A Few Facts About Chmielna Street in Warsaw
There’s a lot you can write about Warsaw’s tourist attractions. Tourist sites, that are frequently mentioned, are historical palaces and churches, museums and cultural institutes, but also market squares and streets. Some streets look inconspicuous, others are the most important places in the capital. What about Chmielna street, where our hotel is located?
Chmielna Street in Warsaw – location, present condition
If you ask a person what is a “street” everyone will probably imagine a straight line. What’s interesting, in case of Chmielna street situation looks much different since it consists of two fragments that aren’t really connected. Of course, it wasn’t always the case, more about Chmielna’s history later.
Chmielna street is located in two Warsaw districts: in Śródmieście and Wola. One part runs from Nowy Świat street and ends at Marszałkowska, the other one starts at Jan Paweł II Avenue and runs to Miedziana. Each part has approximately 600 metres.
Origins of ”Chmielna”?
The official name – Chmielna street – was coined in 1770, although it had been used much earlier. The name derives from areas called Chmielnik that originally belonged to the dukes of Mazovia. In the past there was a busy road running through Chmielnik towards the village called Wielka Wola. This Polish name of these areas suggest that there had to be the so called “chmielnik,” that is a field where hop was planted and grown.
1770 was a significant year, not only because at that time the name Chmielna street was coined, but also because surveyor Maciej Deutsch designated the street’s course and shape. At that time it was possible to introduce changes to the street’s course, since it was surrounded by fields and gardens, and number of buildings was very low. First brick buildings were erected after 1792 – these were small houses. Bigger buildings started to appear after 1825, also because of the fact that crowded Nowy Świat had no more place to expand.
Warsaw Central Railway station support warehouses and Warsaw Vienna Railway Line building
Warsaw Central Railway station support buildings were one of the most important structures on Chmielna street in XIX century’s second half. The Railway Station was expanded in 1868-1870, at that time nine new brick buildings and a three storey engine house were erected. At the same time Warsaw Vienna Railway Line building was erected (eventually demolished in 2013). Over time Chmielna street was filled up with tenement houses, but there weren’t many factories. The ones worth mentioning are:
- The Central Chemical Laboratory,
- The Hygiene Laboratory,
- Juliusz Fejgenbaum Company Record Syrena,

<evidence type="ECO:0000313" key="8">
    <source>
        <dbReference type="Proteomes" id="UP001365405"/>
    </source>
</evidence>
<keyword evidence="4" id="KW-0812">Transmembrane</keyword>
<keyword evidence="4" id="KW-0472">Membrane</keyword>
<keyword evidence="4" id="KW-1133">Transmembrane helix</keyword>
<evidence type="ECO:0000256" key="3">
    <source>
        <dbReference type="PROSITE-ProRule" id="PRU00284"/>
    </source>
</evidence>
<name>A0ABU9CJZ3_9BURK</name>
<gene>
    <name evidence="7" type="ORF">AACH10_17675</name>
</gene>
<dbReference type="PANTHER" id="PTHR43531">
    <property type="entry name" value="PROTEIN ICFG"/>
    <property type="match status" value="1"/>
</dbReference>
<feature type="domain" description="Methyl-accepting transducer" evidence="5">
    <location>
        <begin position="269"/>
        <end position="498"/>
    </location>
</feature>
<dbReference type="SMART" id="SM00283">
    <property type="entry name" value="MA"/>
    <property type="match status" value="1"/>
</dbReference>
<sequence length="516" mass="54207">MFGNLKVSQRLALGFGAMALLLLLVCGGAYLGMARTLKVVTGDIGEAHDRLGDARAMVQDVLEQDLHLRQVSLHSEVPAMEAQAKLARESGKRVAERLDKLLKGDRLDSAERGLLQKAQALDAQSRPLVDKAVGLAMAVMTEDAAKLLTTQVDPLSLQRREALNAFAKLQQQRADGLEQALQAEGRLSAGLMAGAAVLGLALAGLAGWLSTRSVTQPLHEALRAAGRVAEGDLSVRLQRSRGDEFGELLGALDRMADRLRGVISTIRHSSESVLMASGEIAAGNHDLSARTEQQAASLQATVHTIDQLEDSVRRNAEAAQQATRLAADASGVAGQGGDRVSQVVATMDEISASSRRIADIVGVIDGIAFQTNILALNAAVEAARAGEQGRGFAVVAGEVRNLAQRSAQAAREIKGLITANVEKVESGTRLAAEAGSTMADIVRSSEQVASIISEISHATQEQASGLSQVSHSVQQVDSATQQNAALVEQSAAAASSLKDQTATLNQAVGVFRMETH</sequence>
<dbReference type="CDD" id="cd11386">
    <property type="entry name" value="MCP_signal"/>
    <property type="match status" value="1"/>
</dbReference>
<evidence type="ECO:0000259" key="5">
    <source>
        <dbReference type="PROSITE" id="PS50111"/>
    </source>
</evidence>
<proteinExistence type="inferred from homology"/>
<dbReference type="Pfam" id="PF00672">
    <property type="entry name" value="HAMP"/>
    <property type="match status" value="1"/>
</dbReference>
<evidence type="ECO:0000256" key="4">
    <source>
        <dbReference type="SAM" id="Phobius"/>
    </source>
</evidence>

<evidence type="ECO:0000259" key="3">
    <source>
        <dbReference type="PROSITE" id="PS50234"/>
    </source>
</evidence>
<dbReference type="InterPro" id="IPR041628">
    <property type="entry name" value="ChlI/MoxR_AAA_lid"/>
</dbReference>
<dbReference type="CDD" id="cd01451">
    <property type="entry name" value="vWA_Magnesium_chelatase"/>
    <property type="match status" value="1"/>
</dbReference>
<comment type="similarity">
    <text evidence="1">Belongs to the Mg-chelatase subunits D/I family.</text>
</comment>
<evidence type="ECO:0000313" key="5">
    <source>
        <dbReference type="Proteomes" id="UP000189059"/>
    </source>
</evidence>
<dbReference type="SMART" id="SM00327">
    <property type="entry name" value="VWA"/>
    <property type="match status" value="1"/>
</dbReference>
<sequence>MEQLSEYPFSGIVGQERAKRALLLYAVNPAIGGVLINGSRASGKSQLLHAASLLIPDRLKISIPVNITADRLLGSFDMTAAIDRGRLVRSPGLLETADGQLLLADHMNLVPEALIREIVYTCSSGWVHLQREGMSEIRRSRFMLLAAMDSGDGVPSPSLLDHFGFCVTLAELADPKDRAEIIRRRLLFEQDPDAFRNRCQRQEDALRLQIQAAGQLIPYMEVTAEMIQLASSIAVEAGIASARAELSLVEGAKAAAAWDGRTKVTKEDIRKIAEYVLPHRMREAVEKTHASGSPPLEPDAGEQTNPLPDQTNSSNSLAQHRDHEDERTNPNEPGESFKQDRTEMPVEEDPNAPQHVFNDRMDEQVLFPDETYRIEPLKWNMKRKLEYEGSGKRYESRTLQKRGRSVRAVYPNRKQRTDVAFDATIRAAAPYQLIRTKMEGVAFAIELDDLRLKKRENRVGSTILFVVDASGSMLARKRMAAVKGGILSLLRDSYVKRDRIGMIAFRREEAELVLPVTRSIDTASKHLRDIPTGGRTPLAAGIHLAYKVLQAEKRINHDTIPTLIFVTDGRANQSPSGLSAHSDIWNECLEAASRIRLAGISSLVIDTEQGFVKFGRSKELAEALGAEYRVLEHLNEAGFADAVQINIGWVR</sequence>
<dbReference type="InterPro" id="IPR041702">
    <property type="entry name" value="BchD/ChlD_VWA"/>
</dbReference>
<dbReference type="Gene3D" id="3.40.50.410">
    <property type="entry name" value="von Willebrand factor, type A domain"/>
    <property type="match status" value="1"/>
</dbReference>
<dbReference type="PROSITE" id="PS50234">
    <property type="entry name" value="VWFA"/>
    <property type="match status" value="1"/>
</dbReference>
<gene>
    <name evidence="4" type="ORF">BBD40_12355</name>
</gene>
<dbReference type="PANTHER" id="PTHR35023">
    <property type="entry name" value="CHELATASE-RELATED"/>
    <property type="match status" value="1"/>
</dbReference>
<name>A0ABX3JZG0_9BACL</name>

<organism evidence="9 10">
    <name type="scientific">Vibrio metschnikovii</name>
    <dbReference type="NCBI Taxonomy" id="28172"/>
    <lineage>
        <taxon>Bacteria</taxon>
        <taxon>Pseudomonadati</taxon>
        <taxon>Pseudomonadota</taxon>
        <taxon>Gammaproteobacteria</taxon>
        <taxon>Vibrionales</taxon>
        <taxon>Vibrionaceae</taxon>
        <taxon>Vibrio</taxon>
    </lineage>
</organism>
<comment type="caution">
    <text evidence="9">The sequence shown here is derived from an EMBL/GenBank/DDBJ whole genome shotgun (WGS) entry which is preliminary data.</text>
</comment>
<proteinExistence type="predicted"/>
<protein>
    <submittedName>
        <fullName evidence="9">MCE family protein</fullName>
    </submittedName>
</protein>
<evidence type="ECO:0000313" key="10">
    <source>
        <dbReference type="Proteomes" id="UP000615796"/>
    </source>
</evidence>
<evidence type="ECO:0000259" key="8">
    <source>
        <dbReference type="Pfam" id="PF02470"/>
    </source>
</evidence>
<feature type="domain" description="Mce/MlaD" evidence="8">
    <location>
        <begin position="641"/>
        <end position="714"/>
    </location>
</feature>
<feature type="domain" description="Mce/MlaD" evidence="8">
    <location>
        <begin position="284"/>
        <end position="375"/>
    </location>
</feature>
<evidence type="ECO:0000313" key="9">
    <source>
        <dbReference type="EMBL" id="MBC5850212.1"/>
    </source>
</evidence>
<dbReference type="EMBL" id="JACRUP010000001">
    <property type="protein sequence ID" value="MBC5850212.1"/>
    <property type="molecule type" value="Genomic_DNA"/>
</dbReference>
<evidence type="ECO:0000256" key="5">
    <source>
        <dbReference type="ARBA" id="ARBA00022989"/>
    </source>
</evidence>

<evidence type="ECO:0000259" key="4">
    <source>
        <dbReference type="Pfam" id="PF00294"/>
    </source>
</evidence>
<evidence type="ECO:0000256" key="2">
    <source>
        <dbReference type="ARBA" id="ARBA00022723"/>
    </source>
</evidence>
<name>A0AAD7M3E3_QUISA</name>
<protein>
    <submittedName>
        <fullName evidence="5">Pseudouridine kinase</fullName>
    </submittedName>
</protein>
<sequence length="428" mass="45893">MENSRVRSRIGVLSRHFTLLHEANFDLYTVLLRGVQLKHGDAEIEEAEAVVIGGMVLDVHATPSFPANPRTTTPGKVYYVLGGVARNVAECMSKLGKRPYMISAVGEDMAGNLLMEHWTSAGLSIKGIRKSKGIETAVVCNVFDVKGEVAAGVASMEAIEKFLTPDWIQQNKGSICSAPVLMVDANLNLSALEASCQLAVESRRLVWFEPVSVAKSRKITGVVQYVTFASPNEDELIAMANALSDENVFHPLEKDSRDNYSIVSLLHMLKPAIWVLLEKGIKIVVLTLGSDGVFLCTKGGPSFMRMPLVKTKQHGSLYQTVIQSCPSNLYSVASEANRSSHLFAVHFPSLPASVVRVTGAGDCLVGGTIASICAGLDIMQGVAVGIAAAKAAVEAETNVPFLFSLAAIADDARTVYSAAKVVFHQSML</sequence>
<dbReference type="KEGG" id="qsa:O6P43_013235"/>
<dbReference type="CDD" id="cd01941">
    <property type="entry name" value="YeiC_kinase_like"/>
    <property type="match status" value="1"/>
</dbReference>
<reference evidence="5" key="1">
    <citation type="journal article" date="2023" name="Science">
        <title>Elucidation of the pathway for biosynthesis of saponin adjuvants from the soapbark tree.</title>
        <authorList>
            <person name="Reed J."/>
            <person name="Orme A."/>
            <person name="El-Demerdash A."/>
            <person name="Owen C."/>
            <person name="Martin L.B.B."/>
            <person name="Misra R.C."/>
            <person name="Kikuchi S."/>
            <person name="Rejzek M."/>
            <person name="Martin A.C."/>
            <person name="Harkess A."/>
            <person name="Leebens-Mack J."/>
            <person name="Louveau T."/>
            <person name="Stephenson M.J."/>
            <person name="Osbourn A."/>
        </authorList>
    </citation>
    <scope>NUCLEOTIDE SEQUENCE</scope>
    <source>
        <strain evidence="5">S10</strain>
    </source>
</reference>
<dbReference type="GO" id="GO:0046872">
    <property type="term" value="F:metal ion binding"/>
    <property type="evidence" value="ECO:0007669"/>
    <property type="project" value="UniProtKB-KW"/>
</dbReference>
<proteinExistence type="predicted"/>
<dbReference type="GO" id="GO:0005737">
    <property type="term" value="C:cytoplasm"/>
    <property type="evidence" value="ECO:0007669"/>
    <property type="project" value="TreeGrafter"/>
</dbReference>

- Bathhouse Diana.
Chmielna street in 1914-1944
For a long time Chmielna street had a bad opinion – prostitution was spread all over it. That situation lasted during both I and II World War and in the interwar period. Yet, at the same time Chmielna street was bustling with trade activities. Clothes and women’s wear were popular areas of business ongoing on the street. Until 1939 a lot of shops and hotels (Grand Hotel Garni, Hotel Litewski, Hotel Hiszpański) and cinema Palladium (later changed into Bałtyk) were opened there. After I World War the Central Railway Station (Chmielna 51) was also expanded and Railway Mail building was also erected.
During II World War Warsaw was badly damaged. Chmielna street was mostly damaged in its western part. It was caused by bombing raids on strategic places such as the Central Railway Station. Following raids part of Chmielna street was completely burned.
Ruined buildings demolished and new ones erected
After II World War some buildings on Chmielna street were so badly damaged they needed to be demolished. Unfortunately, too many of them were unnecessarily scheduled for demolition – fault of Warsaw Rebuild Office planning. The office decided to demolish whole buildings, which were still safe to live. What’s more, in 1952 the construction of Palace of Culture and Science was started, to this day it’s perceived as the symbol of communist power.
Palace of Culture and Science was planned to be built in such a place that Chmielna street needed to be split into two separate parts. Western part was still called Chmielna street whereas eastern part was changed into Henryka Rutkowskiego street. Rutkowskiego street returned to Chmielna only in 1990. In the original place of old Chmielna street commemorative plaque was placed saying “Previously Chmielna street.” The plaque can be seen in front of Palace of Culture and Science, from its south side.
Chmielna street today
Today Chmielna street as most of streets in the city centre is bustling with life. There’s plenty of shops, cafes and restaurants in the street. Part of Chmielna is dedicated to promenade, and as such it’s filled with pedestrians. Relative proximity of the Central Railway Station also influences Chmielna’s traffic. The station also visibly affects public transportation and its development. Our hotel is travellers’ first choice due to these reasons, proximity to the station and Chopin airport as well. It’s also located near more peaceful and quieter part of Chmielna street.